Super Resolution Imaging – For Better Medical Image Analysis
If you are fan of science fiction films and you are 40+ like me, you will probably remember the classical scene in the movie Blade Runner where Harrison Ford progressively enhances a photo to finally find the face of a young woman reflected in a mirror completely invisible when looking at the whole scene. This is exactly the aim of super resolution (SR) techniques: to extract additional information from images by going beyond the original image resolution. The potential applications of these techniques in radiology are countless and, as we are approaching 2019 (the year of the sci fi story) SR has become a reality, thanks to the hard work of clever scientists working on this topic.
Initial work on SR can be traced back to the beginning of the ‘80s (probably at the same time that Ridley Scott was shooting Blade Runner!) with applications to image enhancement and restoration1. The underlying idea behind SR is pretty simple: the combination of several sources provides more information than each of the individual sources. This sounds quite simple, right? However, as with most engineering problems, the main idea is not the biggest concern, what is challenging is the implementation. In this particular case, how does one obtain and combine different low resolution (LR) sources to obtain the SR image. Even though this is a fascinating engineering problem, the algorithmic details of such methods are out of scope for this short article, which focuses on providing an overview of applications to medical imaging.
Figure 1. The reconstruction of volumetric fetal brain MRI for C12 (GA 36w2d); (a)–(c): the acquired SSFSE scans in (a) axial, (b) coronal, and (c) sagittal orthogonal planes, (d) the initial reconstructed volume by averaging (AVE), and (e) the volume reconstructed by using super resolution techniques. (Credit Gholipour et al 2)
So let’s dive into the radiology applications of SR and consider the particular case of T2-weighted MRI. The acquisition of 3D imagesa by using this specific sequence is very difficult to perform in reasonable imaging times. The problem comes from the need for long signal recovery between excitations to enable the operation of the spin-echo mechanism that provides T2 contrast. Since all the spins are excited by every pulse, the recovery time cannot be utilized and the sequence takes a long time. This is the reason why technologists usually acquire standard T2 axial, coronal and sagittal images for brain examinations. As you have probably already guessed, these are independent LR acquisitions of the same organ that can be combined to create a single image with a pixel resolution higher than independent acquisitions, that is, the SR image.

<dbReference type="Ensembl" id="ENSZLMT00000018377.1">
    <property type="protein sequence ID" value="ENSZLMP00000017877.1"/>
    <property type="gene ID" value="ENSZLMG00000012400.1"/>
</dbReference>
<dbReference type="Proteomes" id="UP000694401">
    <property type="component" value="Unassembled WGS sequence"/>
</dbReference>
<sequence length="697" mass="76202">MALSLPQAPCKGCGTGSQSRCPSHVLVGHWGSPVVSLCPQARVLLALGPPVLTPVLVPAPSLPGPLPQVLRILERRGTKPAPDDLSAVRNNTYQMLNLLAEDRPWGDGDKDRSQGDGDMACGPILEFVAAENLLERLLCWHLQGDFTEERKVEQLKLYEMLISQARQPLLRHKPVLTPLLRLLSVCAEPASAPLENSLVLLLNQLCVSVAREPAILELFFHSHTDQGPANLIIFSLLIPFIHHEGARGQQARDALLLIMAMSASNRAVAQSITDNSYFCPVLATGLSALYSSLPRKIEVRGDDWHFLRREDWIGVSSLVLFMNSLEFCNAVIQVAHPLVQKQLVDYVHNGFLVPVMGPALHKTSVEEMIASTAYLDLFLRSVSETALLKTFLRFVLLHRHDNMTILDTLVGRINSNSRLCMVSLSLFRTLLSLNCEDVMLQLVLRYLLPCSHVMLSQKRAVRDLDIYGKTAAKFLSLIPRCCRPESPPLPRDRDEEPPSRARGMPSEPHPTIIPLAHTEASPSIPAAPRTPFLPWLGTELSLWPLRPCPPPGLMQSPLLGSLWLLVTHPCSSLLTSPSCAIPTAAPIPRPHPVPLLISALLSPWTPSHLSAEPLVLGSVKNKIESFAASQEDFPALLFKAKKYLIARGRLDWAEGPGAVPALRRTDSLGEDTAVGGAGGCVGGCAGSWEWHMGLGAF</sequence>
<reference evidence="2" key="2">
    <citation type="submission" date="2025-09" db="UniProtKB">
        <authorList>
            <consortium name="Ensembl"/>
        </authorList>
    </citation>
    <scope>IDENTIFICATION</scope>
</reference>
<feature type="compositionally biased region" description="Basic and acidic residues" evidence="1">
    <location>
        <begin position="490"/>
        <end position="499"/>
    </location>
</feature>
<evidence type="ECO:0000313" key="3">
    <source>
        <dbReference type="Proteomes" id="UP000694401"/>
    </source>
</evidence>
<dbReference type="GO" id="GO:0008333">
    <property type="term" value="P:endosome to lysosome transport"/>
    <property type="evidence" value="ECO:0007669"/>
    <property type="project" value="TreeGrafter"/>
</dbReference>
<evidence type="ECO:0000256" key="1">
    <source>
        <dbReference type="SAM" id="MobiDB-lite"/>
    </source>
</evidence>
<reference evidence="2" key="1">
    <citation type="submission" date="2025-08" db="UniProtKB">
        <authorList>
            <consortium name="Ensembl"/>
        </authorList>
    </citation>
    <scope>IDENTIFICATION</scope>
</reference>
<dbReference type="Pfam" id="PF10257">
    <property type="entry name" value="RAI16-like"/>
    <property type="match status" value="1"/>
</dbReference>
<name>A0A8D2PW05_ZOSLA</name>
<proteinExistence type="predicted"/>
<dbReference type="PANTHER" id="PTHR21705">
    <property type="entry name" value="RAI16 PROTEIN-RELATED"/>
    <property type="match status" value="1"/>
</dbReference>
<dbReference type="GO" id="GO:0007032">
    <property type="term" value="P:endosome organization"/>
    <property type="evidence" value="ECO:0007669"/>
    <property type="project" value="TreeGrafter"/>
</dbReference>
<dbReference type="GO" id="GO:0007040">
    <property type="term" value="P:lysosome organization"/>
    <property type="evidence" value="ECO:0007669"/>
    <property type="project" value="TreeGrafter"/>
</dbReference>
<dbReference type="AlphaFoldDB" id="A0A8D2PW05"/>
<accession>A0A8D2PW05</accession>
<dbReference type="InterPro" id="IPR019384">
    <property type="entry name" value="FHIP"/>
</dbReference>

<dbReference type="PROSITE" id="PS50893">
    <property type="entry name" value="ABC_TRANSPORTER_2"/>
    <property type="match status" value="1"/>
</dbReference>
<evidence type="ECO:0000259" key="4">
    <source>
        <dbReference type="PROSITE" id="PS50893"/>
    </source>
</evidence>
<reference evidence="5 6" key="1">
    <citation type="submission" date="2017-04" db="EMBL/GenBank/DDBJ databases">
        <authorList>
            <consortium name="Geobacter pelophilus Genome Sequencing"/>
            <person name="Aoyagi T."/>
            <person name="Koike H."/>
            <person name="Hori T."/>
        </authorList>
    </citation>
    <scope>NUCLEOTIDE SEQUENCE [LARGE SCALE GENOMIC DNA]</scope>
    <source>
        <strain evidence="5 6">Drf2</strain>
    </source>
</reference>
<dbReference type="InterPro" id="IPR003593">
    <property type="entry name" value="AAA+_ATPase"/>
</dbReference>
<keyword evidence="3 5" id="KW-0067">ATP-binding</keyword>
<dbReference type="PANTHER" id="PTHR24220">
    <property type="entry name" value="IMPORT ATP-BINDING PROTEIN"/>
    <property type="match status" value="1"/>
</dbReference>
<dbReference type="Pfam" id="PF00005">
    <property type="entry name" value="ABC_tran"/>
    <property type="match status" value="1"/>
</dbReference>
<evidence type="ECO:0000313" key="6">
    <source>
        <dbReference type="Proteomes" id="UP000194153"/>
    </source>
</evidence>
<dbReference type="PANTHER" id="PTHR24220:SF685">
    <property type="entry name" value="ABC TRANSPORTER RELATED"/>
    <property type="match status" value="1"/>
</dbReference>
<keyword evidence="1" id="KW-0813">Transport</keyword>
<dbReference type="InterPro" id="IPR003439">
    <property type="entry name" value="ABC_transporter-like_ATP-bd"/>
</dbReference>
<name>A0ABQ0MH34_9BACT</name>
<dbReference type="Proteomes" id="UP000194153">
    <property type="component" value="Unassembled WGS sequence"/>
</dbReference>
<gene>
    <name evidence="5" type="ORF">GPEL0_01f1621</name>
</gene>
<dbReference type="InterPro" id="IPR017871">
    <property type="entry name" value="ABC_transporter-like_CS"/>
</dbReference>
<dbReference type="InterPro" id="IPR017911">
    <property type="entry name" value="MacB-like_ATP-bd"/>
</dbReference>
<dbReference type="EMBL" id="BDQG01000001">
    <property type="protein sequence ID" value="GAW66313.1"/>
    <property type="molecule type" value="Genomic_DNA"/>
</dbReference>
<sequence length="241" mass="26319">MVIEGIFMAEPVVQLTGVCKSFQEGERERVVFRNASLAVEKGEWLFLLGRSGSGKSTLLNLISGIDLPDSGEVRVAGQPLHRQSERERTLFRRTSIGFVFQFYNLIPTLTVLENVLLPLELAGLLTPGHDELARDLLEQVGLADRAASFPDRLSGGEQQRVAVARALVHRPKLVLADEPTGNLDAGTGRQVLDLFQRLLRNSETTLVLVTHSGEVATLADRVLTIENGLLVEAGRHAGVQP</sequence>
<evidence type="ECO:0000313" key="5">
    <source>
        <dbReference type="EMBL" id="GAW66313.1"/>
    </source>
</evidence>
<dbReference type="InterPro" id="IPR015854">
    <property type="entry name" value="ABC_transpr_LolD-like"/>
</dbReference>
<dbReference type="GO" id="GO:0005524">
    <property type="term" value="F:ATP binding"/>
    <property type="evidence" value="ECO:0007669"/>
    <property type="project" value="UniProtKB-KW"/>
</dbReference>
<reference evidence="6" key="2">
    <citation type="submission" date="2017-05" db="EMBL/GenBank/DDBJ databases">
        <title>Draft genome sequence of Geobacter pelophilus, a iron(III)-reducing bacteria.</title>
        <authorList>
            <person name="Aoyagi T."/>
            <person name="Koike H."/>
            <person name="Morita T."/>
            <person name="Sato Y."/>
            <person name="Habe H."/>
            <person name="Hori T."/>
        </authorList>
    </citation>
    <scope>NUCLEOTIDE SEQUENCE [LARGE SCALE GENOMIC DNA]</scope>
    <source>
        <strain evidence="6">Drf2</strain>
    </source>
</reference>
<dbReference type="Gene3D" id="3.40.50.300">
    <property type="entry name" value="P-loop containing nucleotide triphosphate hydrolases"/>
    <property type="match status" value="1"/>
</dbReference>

Figure 1 illustrates this concept through an application to fetal brain analysis. The advantage of using the SR is that the radiologist counts on high resolution images in all directions at the same time and he/she can navigate over the image to obtain extremely detailed anatomical information at each physical point. Figure 2 shows an example of the application of SR images to provide an anatomical context for the fiber bundles estimated by using tractography techniques.
Figure 2. Example of fiber bundles in a fetal brain displayed in the anatomical context provided by the SR image. (Credit CNRS Photothèque / François Rousseau / Estanislao Oubel3)
Even though MRI is the primary target modality of SR techniques, they have also been applied successfully to other imaging modalities like PET4 and mammography5. Several review articles about novel methods and clinical applications are already available, like the one by Greenspan et al 6. Figure 3 shows an example of Digital Breast Tomosynthesis, which can be considered as a SR technique where the LR inputs of the algorithm are projection images.
Figure 3. Conventional film screen mediolateral oblique mammography view (A) of a patient with invasive ductal cancer. The lesion, although vaguely apparent on the conventional mammogram (arrow), is much better visualized on the 1 mm thick tomosynthesis image (B) (arrow). (Credit M. A. Helvie7)